Working with workspaces¶
For the sake of this example we will assume a
josh-proxy instance is running and serving a
http://josh/world.git with some shared code in
Create a new workspace¶
To create a new workspace in the path
ws/hello simply clone it as if it already exists:
$ git clone http://josh/world.git:workspace=ws/hello.git
git will report that you appear to have cloned an empty repository if that path does not
If you don’t get this message it means that the path already exists in the repo but may
not yet have configured any path mappings.
The next step is to add some path mapping to the
workspace.josh file in the root of the
$ cd hello $ echo "mod/a = :/shared/a" > workspace.josh
And and commit the changes:
$ git add workspace.josh $ git commit -m "add workspace"
If the path did not exist previously, the resulting commit will be a root commit that does not share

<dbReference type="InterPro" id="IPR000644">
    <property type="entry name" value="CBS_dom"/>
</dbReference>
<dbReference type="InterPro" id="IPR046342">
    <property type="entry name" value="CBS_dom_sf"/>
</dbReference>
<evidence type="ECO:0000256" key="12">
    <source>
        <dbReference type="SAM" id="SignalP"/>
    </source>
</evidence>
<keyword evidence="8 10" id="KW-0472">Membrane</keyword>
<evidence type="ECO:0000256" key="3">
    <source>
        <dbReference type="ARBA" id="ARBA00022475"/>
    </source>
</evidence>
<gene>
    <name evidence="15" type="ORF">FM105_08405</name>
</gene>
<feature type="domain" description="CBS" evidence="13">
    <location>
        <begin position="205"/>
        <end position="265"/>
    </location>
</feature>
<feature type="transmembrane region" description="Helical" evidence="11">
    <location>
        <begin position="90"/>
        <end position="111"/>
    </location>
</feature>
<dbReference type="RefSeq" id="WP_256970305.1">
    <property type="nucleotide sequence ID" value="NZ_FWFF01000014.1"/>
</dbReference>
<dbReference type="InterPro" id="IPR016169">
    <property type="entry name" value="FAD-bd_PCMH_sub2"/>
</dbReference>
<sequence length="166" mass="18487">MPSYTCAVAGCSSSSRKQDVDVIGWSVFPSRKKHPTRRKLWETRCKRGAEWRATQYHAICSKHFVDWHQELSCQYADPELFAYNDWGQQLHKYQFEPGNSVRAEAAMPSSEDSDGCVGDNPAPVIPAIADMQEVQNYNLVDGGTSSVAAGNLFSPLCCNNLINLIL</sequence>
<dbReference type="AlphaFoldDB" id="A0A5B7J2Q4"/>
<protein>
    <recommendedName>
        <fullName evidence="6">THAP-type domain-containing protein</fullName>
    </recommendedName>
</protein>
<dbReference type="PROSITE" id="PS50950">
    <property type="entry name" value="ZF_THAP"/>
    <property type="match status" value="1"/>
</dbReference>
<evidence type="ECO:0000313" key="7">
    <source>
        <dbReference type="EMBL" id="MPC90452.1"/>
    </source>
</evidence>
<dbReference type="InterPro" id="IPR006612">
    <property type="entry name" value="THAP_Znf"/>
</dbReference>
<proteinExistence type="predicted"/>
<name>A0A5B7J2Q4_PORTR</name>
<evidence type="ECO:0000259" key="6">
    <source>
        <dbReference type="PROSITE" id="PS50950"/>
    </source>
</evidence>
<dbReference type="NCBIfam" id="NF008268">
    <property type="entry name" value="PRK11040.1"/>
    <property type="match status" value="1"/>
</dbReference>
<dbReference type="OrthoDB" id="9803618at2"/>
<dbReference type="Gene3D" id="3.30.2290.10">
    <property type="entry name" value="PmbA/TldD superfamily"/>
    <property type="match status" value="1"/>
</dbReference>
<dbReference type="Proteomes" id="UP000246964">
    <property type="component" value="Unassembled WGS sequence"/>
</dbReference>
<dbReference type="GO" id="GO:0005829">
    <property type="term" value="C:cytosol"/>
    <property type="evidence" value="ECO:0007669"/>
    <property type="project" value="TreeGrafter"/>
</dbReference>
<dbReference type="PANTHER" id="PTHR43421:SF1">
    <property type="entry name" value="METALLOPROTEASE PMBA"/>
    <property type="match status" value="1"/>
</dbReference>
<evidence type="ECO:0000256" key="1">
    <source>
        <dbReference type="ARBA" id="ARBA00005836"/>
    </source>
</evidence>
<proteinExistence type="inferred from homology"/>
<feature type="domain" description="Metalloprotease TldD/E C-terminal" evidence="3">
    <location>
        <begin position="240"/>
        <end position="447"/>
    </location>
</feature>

any history with the
This means a normal
git push will be rejected at this point.
To get correct history, the
resulting commit needs to be a merge of our newly created workspace history with the history that
already exists in
There is however no way to do this merge locally, because we don’t have the data required for this.
Also, the resulting tree should contain the contents of
shared/a mapped to
means it needs to be produced on the server side because we don’t have the files to put there.
To accomplish that push with the merge option:
$ git push origin HEAD:refs/heads/master -o merge
While it is perfectly possible to use Josh without a code review system, it is strongly recommended to use some form of code review to be able to inspect commits created by Josh before they get into the immutable history of your main repository.
As the resulting commit is created on the server side we need to get it from the server:
$ git pull --rebase
Now you should see
mod/a populated with the content of the shared code.
Remove a mapping¶
To remove a mapping remove the corresponding entry from the
The content of the previously shared path will stay in the workspace. That means the main
repo will have two copies of that path from that point on. Effectivly creating a fork of that code.
Remove a mapped path¶
To remove a mapped path as well as it’s contents, remove the entry from the
workspace.josh file and also remove the path inside the workspace using